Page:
• By 2030, meet the greenhouse gas reduction targets set forth in SB 32 (Pavley) – a 40 percent reduction relative to 1990.
  • Enable an energy portfolio of 50 percent renewable energy.
  • Maintain reliability, strengthen diversity and resilience, and prevent severe bill impacts. In practice, this means the plans must continue to ensure utilities provide enough power at all times to serve their customers while making clean resources – including energy storage and tools like demand response – more of a focus in their energy portfolios. These changes should be cost-effective for customers.
  • Prioritize reduction of harmful air pollution and greenhouse gas emissions in disadvantaged communities.
  • Widely electrify transportation.

In short, IRPs are required to show a lot of ambition, and their efficacy – or lack thereof – can have a tremendous impact on whether or not California successfully meets its ambitious climate and clean energy goals.

Bigger, Varied Resource Portfolios to Clean up California’s Grid
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How can California’s utility plans succeed?

Given all these utility plans are set to accomplish, it’s important to get them right. Here are some ideas for how to make them as successful as possible:

  • Consider revision of the utility business model: As expressed in the Integrated Distributed Energy Resource (IDER) proceeding, the current planning process is an opportunity for the Commission to re-evaluate (and re-envision) the utility business model. Currently, shareholders make profits based on their investment in infrastructure – this de-incentivizes investment in distributed resources (like home solar and demand response), because they require less utility infrastructure than their “poles and wires” brethren. Encouraging utilities to invest in distributed energy resources will take more than the pilot established by the IDER proceeding. Getting utilities to invest in clean energy will require a “fees for services” or performance-based ratemaking model. In a fees-for-services model, the utility would be eligible for a share of profits when connecting customers to third-party distributed energy resource providers. Under a performance-based ratemaking model, the utility would be able to collect profits by reaching of a set of pre-determined metrics.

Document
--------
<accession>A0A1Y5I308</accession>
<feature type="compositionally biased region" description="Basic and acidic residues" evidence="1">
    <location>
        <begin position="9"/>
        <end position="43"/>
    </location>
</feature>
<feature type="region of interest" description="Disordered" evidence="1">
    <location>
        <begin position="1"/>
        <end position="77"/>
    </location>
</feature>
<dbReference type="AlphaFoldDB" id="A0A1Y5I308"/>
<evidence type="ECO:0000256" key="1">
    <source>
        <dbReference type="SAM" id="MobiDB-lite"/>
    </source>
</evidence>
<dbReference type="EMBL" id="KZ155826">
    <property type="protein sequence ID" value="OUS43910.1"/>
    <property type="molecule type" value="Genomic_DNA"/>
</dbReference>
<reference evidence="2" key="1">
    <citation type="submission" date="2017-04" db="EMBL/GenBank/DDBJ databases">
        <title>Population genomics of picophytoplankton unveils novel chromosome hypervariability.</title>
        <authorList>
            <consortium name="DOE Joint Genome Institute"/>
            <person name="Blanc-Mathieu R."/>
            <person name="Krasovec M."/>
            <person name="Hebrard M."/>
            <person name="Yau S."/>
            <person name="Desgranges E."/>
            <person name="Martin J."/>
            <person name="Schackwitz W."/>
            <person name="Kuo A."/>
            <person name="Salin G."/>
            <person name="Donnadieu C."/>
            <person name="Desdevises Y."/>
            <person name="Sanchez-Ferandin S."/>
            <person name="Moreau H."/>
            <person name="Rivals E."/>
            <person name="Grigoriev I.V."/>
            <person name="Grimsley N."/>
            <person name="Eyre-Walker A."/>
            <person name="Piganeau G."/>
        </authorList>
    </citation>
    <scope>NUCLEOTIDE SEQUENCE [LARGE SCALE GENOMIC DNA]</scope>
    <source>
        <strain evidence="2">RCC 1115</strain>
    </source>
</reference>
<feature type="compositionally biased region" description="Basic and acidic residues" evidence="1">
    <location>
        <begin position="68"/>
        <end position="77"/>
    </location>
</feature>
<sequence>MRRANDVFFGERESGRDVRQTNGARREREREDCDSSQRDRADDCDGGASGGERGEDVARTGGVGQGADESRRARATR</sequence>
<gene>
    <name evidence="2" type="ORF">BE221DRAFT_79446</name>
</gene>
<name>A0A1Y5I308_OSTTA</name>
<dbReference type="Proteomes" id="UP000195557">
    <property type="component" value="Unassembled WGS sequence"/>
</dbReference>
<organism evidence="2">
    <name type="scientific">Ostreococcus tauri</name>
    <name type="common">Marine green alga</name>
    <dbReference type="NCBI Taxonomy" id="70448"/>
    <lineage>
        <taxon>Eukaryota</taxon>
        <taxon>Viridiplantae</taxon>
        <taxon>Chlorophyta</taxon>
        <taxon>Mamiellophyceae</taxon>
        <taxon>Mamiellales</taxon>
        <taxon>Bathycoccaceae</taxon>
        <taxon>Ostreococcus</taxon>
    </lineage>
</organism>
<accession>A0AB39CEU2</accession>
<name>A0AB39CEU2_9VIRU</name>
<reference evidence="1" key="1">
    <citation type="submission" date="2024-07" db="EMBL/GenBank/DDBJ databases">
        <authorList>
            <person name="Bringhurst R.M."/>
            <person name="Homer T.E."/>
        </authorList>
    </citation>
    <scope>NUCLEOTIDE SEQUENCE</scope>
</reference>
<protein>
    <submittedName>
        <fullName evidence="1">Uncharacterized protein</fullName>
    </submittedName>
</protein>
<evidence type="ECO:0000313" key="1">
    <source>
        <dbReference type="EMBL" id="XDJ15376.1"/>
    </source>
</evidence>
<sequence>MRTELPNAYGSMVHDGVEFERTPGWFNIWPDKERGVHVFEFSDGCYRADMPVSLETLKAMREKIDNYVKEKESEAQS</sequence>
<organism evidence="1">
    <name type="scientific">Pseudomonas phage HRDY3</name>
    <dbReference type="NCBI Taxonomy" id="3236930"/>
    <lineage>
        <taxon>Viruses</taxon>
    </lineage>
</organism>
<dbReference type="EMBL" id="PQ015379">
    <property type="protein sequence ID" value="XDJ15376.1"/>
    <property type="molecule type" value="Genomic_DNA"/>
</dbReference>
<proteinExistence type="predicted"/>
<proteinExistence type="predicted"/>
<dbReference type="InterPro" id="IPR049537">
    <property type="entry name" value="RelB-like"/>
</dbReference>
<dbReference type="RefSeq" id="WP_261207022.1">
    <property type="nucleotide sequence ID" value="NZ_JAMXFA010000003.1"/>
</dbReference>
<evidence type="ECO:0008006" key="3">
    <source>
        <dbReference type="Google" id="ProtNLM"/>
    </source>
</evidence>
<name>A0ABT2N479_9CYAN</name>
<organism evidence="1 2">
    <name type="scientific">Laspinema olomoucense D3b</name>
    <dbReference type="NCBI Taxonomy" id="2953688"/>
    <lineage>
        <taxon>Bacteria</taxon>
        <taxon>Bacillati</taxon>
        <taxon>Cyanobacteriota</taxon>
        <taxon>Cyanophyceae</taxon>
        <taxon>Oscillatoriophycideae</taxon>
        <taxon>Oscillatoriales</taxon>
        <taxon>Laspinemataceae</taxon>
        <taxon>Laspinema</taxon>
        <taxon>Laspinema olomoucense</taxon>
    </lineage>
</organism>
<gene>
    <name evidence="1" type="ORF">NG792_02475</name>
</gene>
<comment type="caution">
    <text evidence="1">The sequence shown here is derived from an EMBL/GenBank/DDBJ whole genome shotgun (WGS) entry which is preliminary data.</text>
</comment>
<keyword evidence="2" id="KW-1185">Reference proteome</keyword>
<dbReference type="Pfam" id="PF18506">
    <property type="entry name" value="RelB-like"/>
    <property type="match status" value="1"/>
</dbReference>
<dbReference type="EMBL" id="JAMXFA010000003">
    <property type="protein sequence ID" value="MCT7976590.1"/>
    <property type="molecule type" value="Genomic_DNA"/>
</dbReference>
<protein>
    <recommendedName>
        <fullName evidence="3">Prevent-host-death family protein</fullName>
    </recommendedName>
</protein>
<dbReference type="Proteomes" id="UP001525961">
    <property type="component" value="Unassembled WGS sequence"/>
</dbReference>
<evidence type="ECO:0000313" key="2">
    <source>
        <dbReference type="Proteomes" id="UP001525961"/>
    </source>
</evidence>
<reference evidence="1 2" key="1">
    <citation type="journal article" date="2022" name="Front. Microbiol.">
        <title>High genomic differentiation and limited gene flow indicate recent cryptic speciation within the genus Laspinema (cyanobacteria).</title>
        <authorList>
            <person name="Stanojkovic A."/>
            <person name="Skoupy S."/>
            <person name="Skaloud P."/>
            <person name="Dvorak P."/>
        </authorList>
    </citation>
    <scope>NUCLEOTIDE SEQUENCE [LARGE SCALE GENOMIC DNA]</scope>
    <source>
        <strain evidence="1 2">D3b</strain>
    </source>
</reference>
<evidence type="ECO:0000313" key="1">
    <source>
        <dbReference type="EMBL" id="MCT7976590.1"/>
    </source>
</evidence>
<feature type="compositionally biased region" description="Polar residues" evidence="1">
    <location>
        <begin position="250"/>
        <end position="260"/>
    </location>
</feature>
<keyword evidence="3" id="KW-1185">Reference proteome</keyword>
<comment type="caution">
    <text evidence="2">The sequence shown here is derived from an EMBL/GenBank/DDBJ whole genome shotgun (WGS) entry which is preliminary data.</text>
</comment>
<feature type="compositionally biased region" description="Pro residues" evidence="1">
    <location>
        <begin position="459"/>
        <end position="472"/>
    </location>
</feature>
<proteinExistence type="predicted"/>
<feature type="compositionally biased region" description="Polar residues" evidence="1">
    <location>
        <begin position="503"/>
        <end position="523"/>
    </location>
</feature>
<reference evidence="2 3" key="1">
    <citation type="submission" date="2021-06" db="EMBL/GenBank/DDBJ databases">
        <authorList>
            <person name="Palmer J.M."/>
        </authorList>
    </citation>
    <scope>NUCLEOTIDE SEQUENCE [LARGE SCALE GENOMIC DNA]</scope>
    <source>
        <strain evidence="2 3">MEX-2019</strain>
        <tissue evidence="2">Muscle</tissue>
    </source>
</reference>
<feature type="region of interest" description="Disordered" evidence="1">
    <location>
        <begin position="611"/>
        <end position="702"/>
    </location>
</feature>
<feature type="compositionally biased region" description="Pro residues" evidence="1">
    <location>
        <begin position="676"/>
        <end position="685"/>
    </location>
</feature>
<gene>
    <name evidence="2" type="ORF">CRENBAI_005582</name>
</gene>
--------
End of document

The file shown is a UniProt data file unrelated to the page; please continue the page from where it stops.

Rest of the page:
The procurement process can level the playing field for flexible, clean energy resources.

  • Coordinate with other relevant proceedings: The IRP process will be more successful if it draws on learnings from other key proceedings. Acknowledging and integrating important findings from, for example utility electric car pilots, the utility storage mandate, and the IDER proceeding, will only serve to strengthen the final version of the IRPs. Additionally, the IRP proceeding will now include a significant portion of PG&E’s plan to replace Diablo Canyon ─ California’s last nuclear power plant which the utility is proposing to retire and replace with clean energy solutions. This will make it vital for the IRPs to consider the needs that arise from the plant’s closure and how to ensure the power that replaces it is clean and low-cost.
  • Focus on disadvantaged communities: Low-income communities are disproportionately burdened by harmful pollution, so utility analyses must correctly pinpoint the areas in their service territories that are most in need of clean energy solutions and then prioritize serving those communities. From there, they can figure out how to cost-effectively deploy clean, distributed resources in those locations.
  • Transition away from natural gas reliance: The procurement process can level the playing field for flexible, clean energy resources. This can, in turn, incentivize utilities to move away from using natural gas resources for the traditional, yet increasingly outdated, role they play in our energy system (one of balancing out intermittent resources and meeting high demand). The IRPs should encourage resource mixes capable of cutting harmful carbon pollution while maintaining reliability. This impacts whether and how utilities balance variable electric generating units (i.e. solar panels and wind turbines) with existing and new fast-response gas units.

With these elements, utility IRPs have the potential to create a clean, affordable energy system ─ one that leverages the collective strength of a broad range of clean energy resources from rooftop solar panels to home batteries. With all these tools working together, we can ensure a reliable California grid.